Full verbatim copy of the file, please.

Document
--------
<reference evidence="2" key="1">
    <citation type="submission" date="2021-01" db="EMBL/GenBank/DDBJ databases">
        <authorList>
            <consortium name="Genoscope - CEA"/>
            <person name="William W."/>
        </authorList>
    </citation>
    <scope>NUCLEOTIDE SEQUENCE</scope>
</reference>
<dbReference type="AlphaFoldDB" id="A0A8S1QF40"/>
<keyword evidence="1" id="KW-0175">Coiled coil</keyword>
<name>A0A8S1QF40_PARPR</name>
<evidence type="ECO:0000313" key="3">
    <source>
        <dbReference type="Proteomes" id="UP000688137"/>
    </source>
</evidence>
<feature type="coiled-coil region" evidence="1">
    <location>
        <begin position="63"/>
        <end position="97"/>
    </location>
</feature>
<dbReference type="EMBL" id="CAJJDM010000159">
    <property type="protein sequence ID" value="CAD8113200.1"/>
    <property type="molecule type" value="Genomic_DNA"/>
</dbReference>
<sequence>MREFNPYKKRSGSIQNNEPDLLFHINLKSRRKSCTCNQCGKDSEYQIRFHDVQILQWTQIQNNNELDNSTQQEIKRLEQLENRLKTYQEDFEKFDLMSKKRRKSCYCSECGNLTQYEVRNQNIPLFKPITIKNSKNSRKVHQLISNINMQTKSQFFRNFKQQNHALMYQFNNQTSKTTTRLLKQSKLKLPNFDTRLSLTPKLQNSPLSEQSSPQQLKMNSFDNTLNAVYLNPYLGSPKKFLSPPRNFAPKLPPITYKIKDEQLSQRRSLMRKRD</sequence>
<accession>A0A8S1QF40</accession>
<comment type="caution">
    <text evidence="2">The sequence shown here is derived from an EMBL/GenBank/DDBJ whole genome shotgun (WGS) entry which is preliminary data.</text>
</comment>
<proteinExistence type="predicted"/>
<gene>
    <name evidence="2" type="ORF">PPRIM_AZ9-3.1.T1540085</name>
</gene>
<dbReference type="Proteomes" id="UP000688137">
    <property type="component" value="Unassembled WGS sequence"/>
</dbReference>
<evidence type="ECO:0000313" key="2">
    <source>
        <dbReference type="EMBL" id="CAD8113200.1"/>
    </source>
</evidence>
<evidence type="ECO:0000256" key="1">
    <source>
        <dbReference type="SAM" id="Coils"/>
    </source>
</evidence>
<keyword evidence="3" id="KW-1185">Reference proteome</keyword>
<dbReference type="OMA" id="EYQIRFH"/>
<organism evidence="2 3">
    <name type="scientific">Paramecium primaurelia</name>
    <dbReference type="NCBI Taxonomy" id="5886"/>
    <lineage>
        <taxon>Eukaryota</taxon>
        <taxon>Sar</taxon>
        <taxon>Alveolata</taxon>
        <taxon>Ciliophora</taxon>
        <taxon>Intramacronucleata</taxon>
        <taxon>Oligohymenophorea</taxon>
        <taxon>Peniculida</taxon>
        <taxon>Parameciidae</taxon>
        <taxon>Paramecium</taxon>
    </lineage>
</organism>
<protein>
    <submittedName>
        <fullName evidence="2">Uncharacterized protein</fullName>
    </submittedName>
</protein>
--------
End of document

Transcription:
<reference evidence="2" key="1">
    <citation type="submission" date="2021-01" db="EMBL/GenBank/DDBJ databases">
        <authorList>
            <consortium name="Genoscope - CEA"/>
            <person name="William W."/>
        </authorList>
    </citation>
    <scope>NUCLEOTIDE SEQUENCE</scope>
</reference>
<dbReference type="AlphaFoldDB" id="A0A8S1QF40"/>
<keyword evidence="1" id="KW-0175">Coiled coil</keyword>
<name>A0A8S1QF40_PARPR</name>
<evidence type="ECO:0000313" key="3">
    <source>
        <dbReference type="Proteomes" id="UP000688137"/>
    </source>
</evidence>
<feature type="coiled-coil region" evidence="1">
    <location>
        <begin position="63"/>
        <end position="97"/>
    </location>
</feature>
<dbReference type="EMBL" id="CAJJDM010000159">
    <property type="protein sequence ID" value="CAD8113200.1"/>
    <property type="molecule type" value="Genomic_DNA"/>
</dbReference>
<sequence>MREFNPYKKRSGSIQNNEPDLLFHINLKSRRKSCTCNQCGKDSEYQIRFHDVQILQWTQIQNNNELDNSTQQEIKRLEQLENRLKTYQEDFEKFDLMSKKRRKSCYCSECGNLTQYEVRNQNIPLFKPITIKNSKNSRKVHQLISNINMQTKSQFFRNFKQQNHALMYQFNNQTSKTTTRLLKQSKLKLPNFDTRLSLTPKLQNSPLSEQSSPQQLKMNSFDNTLNAVYLNPYLGSPKKFLSPPRNFAPKLPPITYKIKDEQLSQRRSLMRKRD</sequence>
<accession>A0A8S1QF40</accession>
<comment type="caution">
    <text evidence="2">The sequence shown here is derived from an EMBL/GenBank/DDBJ whole genome shotgun (WGS) entry which is preliminary data.</text>
</comment>
<proteinExistence type="predicted"/>
<gene>
    <name evidence="2" type="ORF">PPRIM_AZ9-3.1.T1540085</name>
</gene>
<dbReference type="Proteomes" id="UP000688137">
    <property type="component" value="Unassembled WGS sequence"/>
</dbReference>
<evidence type="ECO:0000313" key="2">
    <source>
        <dbReference type="EMBL" id="CAD8113200.1"/>
    </source>
</evidence>
<evidence type="ECO:0000256" key="1">
    <source>
        <dbReference type="SAM" id="Coils"/>
    </source>
</evidence>
<keyword evidence="3" id="KW-1185">Reference proteome</keyword>
<dbReference type="OMA" id="EYQIRFH"/>
<organism evidence="2 3">
    <name type="scientific">Paramecium primaurelia</name>
    <dbReference type="NCBI Taxonomy" id="5886"/>
    <lineage>
        <taxon>Eukaryota</taxon>
        <taxon>Sar</taxon>
        <taxon>Alveolata</taxon>
        <taxon>Ciliophora</taxon>
        <taxon>Intramacronucleata</taxon>
        <taxon>Oligohymenophorea</taxon>
        <taxon>Peniculida</taxon>
        <taxon>Parameciidae</taxon>
        <taxon>Paramecium</taxon>
    </lineage>
</organism>
<protein>
    <submittedName>
        <fullName evidence="2">Uncharacterized protein</fullName>
    </submittedName>
</protein>